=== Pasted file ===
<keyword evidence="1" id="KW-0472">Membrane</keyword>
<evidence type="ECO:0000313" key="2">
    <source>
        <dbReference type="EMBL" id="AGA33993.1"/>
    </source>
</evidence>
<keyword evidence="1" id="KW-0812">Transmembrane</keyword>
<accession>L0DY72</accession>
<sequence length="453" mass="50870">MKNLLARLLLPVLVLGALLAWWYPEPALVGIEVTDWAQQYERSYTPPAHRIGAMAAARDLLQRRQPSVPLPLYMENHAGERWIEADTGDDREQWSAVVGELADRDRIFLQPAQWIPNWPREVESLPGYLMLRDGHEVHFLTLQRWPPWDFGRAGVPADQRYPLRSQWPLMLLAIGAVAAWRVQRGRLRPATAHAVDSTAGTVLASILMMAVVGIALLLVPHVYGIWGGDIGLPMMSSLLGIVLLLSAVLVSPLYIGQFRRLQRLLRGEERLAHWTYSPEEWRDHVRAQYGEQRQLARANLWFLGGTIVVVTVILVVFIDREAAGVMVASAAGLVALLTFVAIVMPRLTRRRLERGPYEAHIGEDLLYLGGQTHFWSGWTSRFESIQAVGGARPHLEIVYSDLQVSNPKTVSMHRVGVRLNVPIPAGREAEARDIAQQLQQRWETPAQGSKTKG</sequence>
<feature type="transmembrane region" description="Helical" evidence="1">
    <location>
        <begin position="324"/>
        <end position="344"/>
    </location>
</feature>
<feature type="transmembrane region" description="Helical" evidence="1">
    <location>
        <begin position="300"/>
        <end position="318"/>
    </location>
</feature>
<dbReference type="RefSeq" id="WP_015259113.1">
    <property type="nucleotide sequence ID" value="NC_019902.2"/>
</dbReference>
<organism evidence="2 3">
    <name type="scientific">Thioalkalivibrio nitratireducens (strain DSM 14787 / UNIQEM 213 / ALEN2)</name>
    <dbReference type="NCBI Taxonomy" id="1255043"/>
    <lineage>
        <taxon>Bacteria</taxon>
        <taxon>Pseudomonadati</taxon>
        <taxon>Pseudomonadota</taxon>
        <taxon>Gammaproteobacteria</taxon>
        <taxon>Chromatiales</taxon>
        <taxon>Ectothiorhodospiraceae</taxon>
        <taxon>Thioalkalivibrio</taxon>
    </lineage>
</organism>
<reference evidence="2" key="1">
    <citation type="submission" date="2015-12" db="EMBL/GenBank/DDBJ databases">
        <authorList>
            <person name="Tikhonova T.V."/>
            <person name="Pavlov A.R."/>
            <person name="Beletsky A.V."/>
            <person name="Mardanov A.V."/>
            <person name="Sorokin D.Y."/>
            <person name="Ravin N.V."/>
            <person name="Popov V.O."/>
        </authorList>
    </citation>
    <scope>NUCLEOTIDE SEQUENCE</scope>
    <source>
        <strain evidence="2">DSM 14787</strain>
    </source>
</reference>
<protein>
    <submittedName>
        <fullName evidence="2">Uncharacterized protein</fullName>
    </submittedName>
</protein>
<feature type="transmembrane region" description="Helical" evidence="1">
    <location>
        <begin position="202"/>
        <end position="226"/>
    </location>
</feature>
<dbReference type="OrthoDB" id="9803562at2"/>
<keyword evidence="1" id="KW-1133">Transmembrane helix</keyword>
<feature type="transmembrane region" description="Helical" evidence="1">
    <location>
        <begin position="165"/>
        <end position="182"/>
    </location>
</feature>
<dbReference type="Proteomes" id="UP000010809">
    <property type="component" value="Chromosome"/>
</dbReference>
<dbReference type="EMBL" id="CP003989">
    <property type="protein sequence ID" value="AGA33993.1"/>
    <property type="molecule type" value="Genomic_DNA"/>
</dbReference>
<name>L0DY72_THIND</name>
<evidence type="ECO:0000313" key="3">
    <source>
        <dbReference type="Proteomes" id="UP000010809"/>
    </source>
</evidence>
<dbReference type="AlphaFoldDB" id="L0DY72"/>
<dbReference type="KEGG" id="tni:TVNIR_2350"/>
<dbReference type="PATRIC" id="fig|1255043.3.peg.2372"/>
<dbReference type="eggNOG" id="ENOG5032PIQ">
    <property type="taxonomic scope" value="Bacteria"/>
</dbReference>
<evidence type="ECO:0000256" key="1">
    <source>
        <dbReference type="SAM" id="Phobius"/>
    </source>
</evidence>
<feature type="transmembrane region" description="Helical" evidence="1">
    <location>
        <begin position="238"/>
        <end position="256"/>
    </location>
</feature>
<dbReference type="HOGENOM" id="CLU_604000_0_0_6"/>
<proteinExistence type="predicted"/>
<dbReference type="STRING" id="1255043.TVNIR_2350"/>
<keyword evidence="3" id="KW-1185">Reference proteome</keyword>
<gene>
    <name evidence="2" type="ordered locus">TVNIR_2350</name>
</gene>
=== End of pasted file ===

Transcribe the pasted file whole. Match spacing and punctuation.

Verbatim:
<keyword evidence="1" id="KW-0472">Membrane</keyword>
<evidence type="ECO:0000313" key="2">
    <source>
        <dbReference type="EMBL" id="AGA33993.1"/>
    </source>
</evidence>
<keyword evidence="1" id="KW-0812">Transmembrane</keyword>
<accession>L0DY72</accession>
<sequence length="453" mass="50870">MKNLLARLLLPVLVLGALLAWWYPEPALVGIEVTDWAQQYERSYTPPAHRIGAMAAARDLLQRRQPSVPLPLYMENHAGERWIEADTGDDREQWSAVVGELADRDRIFLQPAQWIPNWPREVESLPGYLMLRDGHEVHFLTLQRWPPWDFGRAGVPADQRYPLRSQWPLMLLAIGAVAAWRVQRGRLRPATAHAVDSTAGTVLASILMMAVVGIALLLVPHVYGIWGGDIGLPMMSSLLGIVLLLSAVLVSPLYIGQFRRLQRLLRGEERLAHWTYSPEEWRDHVRAQYGEQRQLARANLWFLGGTIVVVTVILVVFIDREAAGVMVASAAGLVALLTFVAIVMPRLTRRRLERGPYEAHIGEDLLYLGGQTHFWSGWTSRFESIQAVGGARPHLEIVYSDLQVSNPKTVSMHRVGVRLNVPIPAGREAEARDIAQQLQQRWETPAQGSKTKG</sequence>
<feature type="transmembrane region" description="Helical" evidence="1">
    <location>
        <begin position="324"/>
        <end position="344"/>
    </location>
</feature>
<feature type="transmembrane region" description="Helical" evidence="1">
    <location>
        <begin position="300"/>
        <end position="318"/>
    </location>
</feature>
<dbReference type="RefSeq" id="WP_015259113.1">
    <property type="nucleotide sequence ID" value="NC_019902.2"/>
</dbReference>
<organism evidence="2 3">
    <name type="scientific">Thioalkalivibrio nitratireducens (strain DSM 14787 / UNIQEM 213 / ALEN2)</name>
    <dbReference type="NCBI Taxonomy" id="1255043"/>
    <lineage>
        <taxon>Bacteria</taxon>
        <taxon>Pseudomonadati</taxon>
        <taxon>Pseudomonadota</taxon>
        <taxon>Gammaproteobacteria</taxon>
        <taxon>Chromatiales</taxon>
        <taxon>Ectothiorhodospiraceae</taxon>
        <taxon>Thioalkalivibrio</taxon>
    </lineage>
</organism>
<reference evidence="2" key="1">
    <citation type="submission" date="2015-12" db="EMBL/GenBank/DDBJ databases">
        <authorList>
            <person name="Tikhonova T.V."/>
            <person name="Pavlov A.R."/>
            <person name="Beletsky A.V."/>
            <person name="Mardanov A.V."/>
            <person name="Sorokin D.Y."/>
            <person name="Ravin N.V."/>
            <person name="Popov V.O."/>
        </authorList>
    </citation>
    <scope>NUCLEOTIDE SEQUENCE</scope>
    <source>
        <strain evidence="2">DSM 14787</strain>
    </source>
</reference>
<protein>
    <submittedName>
        <fullName evidence="2">Uncharacterized protein</fullName>
    </submittedName>
</protein>
<feature type="transmembrane region" description="Helical" evidence="1">
    <location>
        <begin position="202"/>
        <end position="226"/>
    </location>
</feature>
<dbReference type="OrthoDB" id="9803562at2"/>
<keyword evidence="1" id="KW-1133">Transmembrane helix</keyword>
<feature type="transmembrane region" description="Helical" evidence="1">
    <location>
        <begin position="165"/>
        <end position="182"/>
    </location>
</feature>
<dbReference type="Proteomes" id="UP000010809">
    <property type="component" value="Chromosome"/>
</dbReference>
<dbReference type="EMBL" id="CP003989">
    <property type="protein sequence ID" value="AGA33993.1"/>
    <property type="molecule type" value="Genomic_DNA"/>
</dbReference>
<name>L0DY72_THIND</name>
<evidence type="ECO:0000313" key="3">
    <source>
        <dbReference type="Proteomes" id="UP000010809"/>
    </source>
</evidence>
<dbReference type="AlphaFoldDB" id="L0DY72"/>
<dbReference type="KEGG" id="tni:TVNIR_2350"/>
<dbReference type="PATRIC" id="fig|1255043.3.peg.2372"/>
<dbReference type="eggNOG" id="ENOG5032PIQ">
    <property type="taxonomic scope" value="Bacteria"/>
</dbReference>
<evidence type="ECO:0000256" key="1">
    <source>
        <dbReference type="SAM" id="Phobius"/>
    </source>
</evidence>
<feature type="transmembrane region" description="Helical" evidence="1">
    <location>
        <begin position="238"/>
        <end position="256"/>
    </location>
</feature>
<dbReference type="HOGENOM" id="CLU_604000_0_0_6"/>
<proteinExistence type="predicted"/>
<dbReference type="STRING" id="1255043.TVNIR_2350"/>
<keyword evidence="3" id="KW-1185">Reference proteome</keyword>
<gene>
    <name evidence="2" type="ordered locus">TVNIR_2350</name>
</gene>